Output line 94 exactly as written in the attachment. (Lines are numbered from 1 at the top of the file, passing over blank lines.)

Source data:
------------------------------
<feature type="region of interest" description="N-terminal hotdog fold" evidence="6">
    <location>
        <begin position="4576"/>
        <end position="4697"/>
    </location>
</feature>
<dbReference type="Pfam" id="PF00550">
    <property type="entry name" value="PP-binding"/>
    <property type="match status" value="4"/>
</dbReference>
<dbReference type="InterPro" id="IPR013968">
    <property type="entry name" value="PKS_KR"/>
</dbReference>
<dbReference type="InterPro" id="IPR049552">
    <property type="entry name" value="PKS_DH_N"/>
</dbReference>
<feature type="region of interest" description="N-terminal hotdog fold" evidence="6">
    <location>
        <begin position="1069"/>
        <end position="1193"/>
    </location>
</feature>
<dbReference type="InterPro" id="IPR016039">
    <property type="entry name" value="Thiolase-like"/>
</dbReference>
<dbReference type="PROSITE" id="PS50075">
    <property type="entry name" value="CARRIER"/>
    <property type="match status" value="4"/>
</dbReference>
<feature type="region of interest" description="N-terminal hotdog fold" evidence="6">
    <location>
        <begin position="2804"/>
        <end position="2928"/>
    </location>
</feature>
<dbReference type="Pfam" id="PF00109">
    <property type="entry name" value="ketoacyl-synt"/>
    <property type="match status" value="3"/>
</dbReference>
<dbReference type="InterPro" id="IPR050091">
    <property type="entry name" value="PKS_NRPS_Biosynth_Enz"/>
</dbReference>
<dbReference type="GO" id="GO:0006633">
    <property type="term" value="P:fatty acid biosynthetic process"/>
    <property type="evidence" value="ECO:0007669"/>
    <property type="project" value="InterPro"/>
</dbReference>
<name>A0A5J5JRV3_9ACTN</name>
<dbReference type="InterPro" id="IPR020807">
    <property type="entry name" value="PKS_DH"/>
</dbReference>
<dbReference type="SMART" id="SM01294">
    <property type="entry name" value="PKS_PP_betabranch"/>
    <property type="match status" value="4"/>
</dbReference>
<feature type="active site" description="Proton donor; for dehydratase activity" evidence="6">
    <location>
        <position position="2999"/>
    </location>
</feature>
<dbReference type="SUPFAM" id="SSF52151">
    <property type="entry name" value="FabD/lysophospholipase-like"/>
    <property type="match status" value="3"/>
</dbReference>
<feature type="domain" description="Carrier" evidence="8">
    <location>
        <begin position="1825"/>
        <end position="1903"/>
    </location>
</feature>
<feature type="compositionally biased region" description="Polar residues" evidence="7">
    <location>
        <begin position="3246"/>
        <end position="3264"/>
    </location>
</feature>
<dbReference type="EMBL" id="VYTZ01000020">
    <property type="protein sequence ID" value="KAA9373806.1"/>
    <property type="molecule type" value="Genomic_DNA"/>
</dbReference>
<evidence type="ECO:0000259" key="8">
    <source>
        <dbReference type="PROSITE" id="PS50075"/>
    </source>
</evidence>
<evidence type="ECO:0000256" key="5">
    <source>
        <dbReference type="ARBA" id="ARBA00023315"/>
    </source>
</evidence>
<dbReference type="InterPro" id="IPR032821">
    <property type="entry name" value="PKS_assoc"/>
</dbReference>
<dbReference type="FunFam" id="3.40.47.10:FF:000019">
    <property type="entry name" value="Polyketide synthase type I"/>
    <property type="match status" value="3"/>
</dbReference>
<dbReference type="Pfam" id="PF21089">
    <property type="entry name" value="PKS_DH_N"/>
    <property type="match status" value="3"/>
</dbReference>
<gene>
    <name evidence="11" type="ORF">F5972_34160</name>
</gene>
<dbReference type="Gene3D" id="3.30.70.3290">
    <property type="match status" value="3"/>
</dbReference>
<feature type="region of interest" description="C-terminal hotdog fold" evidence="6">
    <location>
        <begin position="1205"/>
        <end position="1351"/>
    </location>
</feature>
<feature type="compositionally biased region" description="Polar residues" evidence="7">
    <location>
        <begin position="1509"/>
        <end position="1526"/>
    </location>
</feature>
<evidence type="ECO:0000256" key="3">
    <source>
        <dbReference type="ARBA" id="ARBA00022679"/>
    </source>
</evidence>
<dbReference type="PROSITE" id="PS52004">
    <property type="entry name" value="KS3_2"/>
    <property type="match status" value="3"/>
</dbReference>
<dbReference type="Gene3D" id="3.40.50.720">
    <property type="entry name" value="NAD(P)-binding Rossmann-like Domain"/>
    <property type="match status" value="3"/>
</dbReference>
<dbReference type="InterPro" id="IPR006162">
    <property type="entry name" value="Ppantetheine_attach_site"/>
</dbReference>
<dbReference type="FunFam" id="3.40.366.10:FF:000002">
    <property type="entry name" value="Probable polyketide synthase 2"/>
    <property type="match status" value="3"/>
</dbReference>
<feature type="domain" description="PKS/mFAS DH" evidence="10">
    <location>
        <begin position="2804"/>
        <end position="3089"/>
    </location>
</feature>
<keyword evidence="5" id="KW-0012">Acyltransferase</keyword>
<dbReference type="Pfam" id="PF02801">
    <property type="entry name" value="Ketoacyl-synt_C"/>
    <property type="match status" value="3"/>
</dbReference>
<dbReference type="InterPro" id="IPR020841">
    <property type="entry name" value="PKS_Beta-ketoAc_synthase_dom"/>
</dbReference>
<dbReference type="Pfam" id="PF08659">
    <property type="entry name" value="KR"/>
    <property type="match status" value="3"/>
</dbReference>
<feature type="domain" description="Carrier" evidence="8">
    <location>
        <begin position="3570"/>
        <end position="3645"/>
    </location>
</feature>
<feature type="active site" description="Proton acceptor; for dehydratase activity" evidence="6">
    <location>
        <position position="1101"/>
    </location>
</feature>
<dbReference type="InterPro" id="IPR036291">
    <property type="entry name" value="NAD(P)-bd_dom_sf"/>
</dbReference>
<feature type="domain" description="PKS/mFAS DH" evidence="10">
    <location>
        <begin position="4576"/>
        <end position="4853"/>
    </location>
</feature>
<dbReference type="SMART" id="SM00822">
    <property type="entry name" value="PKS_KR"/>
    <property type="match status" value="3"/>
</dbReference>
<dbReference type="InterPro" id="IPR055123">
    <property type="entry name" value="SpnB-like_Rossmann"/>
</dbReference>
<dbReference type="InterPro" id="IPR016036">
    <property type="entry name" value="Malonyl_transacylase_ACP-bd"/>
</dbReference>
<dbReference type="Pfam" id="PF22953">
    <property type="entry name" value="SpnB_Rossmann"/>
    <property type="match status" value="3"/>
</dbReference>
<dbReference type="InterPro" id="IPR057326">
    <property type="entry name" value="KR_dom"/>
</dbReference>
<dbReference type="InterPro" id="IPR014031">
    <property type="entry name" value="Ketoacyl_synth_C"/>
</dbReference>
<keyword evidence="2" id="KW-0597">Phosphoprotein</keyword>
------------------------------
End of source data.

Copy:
<dbReference type="FunFam" id="3.40.47.10:FF:000019">